Long-term transportation and infrastructure budget challenges are concerning for all Pennsylvanians who want good roads, but even more so for the union trades that work to improve and expand our infrastructure (Feb. 16, “Rough Roads: Pennsylvania Facing Tough Decisions on Transportation Funding”).
The mechanism we use to pay for road and bridge repair is the fuel tax that feeds the Federal Highway Trust Fund. Right now, 18.4 cents per gallon of gas goes to the Highway Trust Fund, which in turn is used for transportation infrastructure repair.
Senator Chuck Grassley is seeking greater scrutiny of a tax credit program for electric cars after oversight revealed pervasive problems – including widespread fraud. Grassley’s watchdog role is important, as Democrats are pushing to expand the program. In a letter to IRS Commissioner Chuck Rettig, Grassley pressed for more information about how the IRS administers the $7,500 credit for purchasing all-electric and plug-in hybrid cars.
No fewer than three separate auto manufacturers — Porsche, GM and Audi — ran ads featuring electric vehicles during the Super Bowl this year. With 30-second spots going for at least $5 million a pop, you can bet the decision to run those ads didn’t come lightly.
A few weeks back, I wrote Tesla didn’t need another government bailout in the form of an expansion of the electric vehicle (EV) tax credit. Since then, the company announced some very impressive earnings: Tesla generated $24.6 billion in revenue in 2019 and produced a $105 million profit in the fourth quarter. Suffice it to say, the market has found its EV winner. Any additional talk about propping up this industry with taxpayer dollars overlooks the reality of the situation.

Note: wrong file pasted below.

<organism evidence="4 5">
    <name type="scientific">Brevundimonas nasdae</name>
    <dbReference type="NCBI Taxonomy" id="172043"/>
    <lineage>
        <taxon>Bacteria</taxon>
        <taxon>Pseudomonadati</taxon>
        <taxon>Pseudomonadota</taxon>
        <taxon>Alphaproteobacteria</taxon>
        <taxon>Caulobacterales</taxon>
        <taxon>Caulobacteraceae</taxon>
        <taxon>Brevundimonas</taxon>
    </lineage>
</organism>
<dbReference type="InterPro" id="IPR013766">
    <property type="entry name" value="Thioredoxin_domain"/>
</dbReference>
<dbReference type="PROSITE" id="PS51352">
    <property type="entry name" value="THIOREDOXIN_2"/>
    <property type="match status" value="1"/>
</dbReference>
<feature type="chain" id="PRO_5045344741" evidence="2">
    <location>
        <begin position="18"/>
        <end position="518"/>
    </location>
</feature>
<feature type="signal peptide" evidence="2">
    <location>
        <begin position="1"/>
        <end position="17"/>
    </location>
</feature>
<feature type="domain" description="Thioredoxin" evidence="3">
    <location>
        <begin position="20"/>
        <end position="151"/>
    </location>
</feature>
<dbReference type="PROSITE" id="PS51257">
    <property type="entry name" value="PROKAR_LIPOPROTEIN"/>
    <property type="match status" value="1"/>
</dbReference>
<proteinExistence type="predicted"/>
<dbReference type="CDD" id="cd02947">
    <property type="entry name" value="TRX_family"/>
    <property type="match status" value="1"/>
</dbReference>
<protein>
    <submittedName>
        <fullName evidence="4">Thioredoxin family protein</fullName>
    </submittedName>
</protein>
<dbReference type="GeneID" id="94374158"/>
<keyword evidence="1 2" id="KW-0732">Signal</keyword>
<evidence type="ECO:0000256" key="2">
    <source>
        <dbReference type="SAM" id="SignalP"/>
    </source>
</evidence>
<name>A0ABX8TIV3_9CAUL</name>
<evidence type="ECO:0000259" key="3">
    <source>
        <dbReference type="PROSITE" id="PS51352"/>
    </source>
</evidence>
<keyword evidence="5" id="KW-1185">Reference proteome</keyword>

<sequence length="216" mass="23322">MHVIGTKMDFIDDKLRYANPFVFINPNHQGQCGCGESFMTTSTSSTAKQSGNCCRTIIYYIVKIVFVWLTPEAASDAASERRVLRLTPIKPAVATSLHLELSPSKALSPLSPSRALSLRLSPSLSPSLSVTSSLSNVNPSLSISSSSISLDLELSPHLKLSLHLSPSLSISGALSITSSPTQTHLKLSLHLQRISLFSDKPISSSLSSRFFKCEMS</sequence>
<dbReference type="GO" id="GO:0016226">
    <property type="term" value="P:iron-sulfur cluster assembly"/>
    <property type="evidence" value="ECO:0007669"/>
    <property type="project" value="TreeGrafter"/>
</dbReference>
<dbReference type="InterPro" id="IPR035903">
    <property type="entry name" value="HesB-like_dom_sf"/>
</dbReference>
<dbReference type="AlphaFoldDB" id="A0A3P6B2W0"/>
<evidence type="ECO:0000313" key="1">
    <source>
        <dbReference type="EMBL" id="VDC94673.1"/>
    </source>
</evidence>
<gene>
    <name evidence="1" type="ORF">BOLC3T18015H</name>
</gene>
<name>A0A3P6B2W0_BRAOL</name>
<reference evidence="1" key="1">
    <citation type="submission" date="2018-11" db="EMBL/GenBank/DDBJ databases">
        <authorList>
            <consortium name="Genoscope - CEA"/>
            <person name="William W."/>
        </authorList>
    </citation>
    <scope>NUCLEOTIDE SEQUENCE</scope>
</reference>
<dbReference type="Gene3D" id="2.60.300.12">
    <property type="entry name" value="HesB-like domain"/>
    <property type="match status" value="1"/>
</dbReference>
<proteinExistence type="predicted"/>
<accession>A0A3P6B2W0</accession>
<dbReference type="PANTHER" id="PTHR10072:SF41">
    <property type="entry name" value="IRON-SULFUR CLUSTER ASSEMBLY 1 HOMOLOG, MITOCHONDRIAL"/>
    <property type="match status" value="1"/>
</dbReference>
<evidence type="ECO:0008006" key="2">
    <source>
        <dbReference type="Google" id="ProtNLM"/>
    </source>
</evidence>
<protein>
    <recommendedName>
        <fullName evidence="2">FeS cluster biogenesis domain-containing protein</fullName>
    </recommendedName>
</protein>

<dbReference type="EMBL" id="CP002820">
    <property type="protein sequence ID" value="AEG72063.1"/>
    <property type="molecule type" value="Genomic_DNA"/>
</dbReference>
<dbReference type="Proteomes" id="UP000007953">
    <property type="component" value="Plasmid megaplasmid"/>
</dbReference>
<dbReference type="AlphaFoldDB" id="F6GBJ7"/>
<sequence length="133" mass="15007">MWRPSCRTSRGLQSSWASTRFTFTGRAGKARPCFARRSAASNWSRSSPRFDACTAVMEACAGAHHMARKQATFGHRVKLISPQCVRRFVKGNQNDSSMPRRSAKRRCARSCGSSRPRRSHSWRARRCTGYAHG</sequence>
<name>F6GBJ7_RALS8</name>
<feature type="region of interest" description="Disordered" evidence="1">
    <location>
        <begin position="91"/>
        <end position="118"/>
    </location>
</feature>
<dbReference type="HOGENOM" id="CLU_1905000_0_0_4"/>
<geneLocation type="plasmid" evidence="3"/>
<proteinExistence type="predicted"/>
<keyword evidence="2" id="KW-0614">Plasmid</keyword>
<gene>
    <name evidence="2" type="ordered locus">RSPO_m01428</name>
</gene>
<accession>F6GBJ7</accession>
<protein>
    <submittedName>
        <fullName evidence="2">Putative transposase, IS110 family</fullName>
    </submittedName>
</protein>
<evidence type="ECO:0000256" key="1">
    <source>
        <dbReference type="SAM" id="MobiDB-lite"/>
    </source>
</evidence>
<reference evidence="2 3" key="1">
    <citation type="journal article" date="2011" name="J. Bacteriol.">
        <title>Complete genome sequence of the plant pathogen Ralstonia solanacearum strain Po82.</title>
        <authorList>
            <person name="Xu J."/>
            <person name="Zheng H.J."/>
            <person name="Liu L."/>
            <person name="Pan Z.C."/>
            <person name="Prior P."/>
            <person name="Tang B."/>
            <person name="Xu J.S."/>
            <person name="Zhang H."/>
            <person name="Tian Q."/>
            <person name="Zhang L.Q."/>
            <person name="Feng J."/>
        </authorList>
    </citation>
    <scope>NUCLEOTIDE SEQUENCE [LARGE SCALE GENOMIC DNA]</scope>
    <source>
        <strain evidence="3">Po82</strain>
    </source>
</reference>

Hybrids largely beat out all-electrics in a new ranking of the most “environmentally friendly” cars, even as some automakers signal a turn away from hybrids for the future of their business. The scorecard, published yesterday by the American Council for an Energy-Efficient Economy (ACEEE), found that of the 12 cars that produced the least greenhouse gas emissions, nine of them were hybrids, compared to three all-electric models. Hybrids also constituted four of the top five vehicles on the list.
A recent government investigation found that nearly $74 million in taxpayer dollars may have been fraudulently claimed by individuals who did not qualify for that money. How were they able to do to that? Through the electric vehicle (EV) payout program. Over a four-year span, U.S. taxpayers filed 16,510 tax returns that potentially claimed fraudulent taxpayer money for purchasing EVs.…
Talk to an energy or climate wonk, and it’s almost an article of faith that the electric car is the next big thing. It needs to happen to solve climate change; the prices for batteries are dropping; it’s only a matter of time. But will that transition become apparent in 2022 … or in 2030?